The HRCSL acknowledges that making online spaces in Sri Lanka safer for its citizens is a valuable legislative objective. However, the HRCSL is of the opinion that strengthening the institutional capacity of law enforcement authorities to interpret and apply the existing criminal law in good faith should precede any proposals to introduce new legislation with criminal offences pertaining to online activity.
The HRCSL made preliminary observations and recommendations on the Online Safety Bill with a view to ensuring the Bill’s compatibility with the fundamental rights chapter of the Sri Lankan Constitution. The key recommendations of the HRCSL are as follows:
1. The Bill should avoid criminalising statements deemed merely to be ‘distressing’ to persons, as feelings of ‘distress’ can vary in degree and can be highly subjective. Remedies for such injury are best left to civil proceedings wherein damages can be sought by the injured person.
2. The proposed Online Safety Commission should be appointed through an appointment mechanism that guarantees its political independence. This Commission should not be vested with quasi-judicial powers, nor with powers to designate online locations as ‘declared online locations’.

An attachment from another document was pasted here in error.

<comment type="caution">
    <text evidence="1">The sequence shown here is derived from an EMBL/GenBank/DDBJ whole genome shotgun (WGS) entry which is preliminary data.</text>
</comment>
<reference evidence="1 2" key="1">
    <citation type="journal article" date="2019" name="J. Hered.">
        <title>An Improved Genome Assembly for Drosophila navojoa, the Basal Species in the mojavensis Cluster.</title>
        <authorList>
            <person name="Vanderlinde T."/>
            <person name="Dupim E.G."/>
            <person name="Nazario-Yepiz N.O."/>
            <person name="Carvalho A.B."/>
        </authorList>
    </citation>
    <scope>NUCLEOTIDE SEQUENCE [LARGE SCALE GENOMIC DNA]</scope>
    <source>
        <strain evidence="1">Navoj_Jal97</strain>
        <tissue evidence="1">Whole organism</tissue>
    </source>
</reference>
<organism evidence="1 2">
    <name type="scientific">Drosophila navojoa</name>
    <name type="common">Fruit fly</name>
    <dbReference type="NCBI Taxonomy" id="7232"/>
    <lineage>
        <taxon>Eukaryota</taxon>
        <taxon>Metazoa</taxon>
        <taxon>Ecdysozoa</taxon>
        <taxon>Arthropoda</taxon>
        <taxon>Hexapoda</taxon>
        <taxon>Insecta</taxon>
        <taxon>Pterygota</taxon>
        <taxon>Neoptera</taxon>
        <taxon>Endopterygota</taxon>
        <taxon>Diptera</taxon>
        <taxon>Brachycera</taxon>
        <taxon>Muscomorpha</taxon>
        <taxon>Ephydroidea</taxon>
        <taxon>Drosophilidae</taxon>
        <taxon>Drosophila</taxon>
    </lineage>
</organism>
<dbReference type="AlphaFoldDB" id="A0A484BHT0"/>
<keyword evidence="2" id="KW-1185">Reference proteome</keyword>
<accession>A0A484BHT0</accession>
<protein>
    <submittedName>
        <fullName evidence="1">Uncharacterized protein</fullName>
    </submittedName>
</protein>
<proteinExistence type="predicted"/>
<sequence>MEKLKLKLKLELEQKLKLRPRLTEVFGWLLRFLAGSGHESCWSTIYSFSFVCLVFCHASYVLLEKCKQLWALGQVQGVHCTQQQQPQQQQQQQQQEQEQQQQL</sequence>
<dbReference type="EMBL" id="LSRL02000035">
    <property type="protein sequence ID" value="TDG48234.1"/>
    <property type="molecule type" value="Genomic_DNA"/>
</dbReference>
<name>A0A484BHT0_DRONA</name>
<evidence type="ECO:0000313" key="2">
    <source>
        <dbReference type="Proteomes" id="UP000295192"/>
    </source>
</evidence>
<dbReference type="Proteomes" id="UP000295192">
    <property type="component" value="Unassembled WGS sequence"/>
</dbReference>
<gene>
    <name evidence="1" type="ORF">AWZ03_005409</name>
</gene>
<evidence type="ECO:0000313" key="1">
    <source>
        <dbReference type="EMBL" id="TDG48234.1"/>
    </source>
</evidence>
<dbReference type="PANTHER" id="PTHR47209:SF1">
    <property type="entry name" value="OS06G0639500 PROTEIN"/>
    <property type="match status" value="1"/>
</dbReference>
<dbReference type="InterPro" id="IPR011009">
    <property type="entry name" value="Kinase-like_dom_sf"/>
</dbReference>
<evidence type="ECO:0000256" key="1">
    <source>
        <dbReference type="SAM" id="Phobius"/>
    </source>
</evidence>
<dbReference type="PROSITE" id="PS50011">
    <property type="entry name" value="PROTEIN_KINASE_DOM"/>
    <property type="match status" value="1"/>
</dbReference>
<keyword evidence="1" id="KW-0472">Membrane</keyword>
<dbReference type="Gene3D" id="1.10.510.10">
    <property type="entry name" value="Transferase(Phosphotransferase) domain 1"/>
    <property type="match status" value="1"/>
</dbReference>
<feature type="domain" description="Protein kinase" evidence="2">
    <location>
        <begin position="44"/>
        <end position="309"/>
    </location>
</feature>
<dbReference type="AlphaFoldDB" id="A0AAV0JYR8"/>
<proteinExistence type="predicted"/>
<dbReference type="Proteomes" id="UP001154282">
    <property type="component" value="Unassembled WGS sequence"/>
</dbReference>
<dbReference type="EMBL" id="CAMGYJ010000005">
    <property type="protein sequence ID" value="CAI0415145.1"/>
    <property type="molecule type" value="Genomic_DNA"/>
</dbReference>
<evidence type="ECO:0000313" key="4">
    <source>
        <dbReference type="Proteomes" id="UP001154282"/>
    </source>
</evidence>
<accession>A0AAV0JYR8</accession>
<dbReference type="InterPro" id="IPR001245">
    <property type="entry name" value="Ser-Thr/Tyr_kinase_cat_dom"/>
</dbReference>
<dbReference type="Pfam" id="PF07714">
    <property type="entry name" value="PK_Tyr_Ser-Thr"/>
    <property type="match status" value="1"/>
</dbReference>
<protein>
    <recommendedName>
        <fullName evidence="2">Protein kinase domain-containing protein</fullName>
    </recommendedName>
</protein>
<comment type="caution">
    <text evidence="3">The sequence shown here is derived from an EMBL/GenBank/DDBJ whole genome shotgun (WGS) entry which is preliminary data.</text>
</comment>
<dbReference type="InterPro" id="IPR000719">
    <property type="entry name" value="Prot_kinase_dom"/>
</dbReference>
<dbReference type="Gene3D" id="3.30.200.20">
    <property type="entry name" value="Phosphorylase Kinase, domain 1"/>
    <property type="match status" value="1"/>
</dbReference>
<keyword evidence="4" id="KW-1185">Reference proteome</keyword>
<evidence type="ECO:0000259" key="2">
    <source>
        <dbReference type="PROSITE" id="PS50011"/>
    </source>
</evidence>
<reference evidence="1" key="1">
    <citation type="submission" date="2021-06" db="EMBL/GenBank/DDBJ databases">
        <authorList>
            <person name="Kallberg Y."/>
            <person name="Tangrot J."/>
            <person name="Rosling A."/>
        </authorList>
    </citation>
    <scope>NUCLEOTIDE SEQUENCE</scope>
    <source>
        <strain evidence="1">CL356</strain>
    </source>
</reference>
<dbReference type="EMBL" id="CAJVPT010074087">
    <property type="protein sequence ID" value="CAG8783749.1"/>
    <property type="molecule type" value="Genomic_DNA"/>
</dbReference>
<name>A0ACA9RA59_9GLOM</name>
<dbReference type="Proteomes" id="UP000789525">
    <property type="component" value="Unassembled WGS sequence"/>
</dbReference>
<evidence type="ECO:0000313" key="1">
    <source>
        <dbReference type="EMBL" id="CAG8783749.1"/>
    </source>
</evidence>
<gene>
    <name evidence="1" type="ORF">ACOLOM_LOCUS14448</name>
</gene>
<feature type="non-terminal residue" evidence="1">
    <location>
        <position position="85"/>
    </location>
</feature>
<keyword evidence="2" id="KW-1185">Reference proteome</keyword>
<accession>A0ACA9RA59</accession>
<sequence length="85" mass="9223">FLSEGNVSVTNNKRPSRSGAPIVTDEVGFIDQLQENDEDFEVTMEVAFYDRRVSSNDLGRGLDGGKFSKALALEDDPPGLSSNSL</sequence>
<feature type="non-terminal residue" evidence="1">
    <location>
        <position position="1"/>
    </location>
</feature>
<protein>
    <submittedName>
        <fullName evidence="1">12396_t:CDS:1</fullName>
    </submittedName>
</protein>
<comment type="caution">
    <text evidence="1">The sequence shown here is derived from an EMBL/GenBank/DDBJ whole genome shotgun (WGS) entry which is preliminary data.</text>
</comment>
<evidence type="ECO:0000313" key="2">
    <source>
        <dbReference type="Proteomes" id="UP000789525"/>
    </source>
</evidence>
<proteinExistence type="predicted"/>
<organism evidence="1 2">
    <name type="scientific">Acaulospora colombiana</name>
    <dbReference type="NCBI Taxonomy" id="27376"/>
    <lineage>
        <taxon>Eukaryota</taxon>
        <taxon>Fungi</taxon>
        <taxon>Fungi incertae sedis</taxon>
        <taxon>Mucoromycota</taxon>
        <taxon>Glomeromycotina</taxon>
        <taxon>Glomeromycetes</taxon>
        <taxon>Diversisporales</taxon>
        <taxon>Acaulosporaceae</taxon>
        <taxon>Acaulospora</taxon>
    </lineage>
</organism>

3. The provisions in the Bill that set out procedures for adverse decisions to be made against persons should be consistently revised to ensure that such persons be afforded an opportunity to be heard in keeping with the rules of natural justice.
4. The various offences in the Bill that relate to ‘prohibited statements’, which incite others to commit offences, already found in the Penal Code Ordinance, No. 2 of 1883, need to be either removed due to such new offences in the Bill being superfluous, or substantially revised in terms of their precision, and the rationality, reasonableness, and proportionality of the penalties imposed.
5. Clear criteria for the classification of ‘inauthentic online accounts’ should be included in the Bill in a manner that preserves the freedom of online users to remain anonymous, and to engage in parody or satire.
6. Experts appointed to assist police investigations should not be vested with police powers, as they may be private actors who are not publicly accountable.
7. The HRCSL welcomes the introduction of a new offence on child abuse through online means and encourages the Ministry to work closely with the relevant ministries dealing with the subjects of Justice and Child Affairs to introduce such an offence through a separate enactment.
The HRCSL welcomes the observations of relevant stakeholders and the public on the Online Safety Bill, and requests that any comments and suggestions be forwarded in Sinhala, Tamil, or English on or before 17 October 2023.
Press Notice No: HRC/P/i/E/02/10/23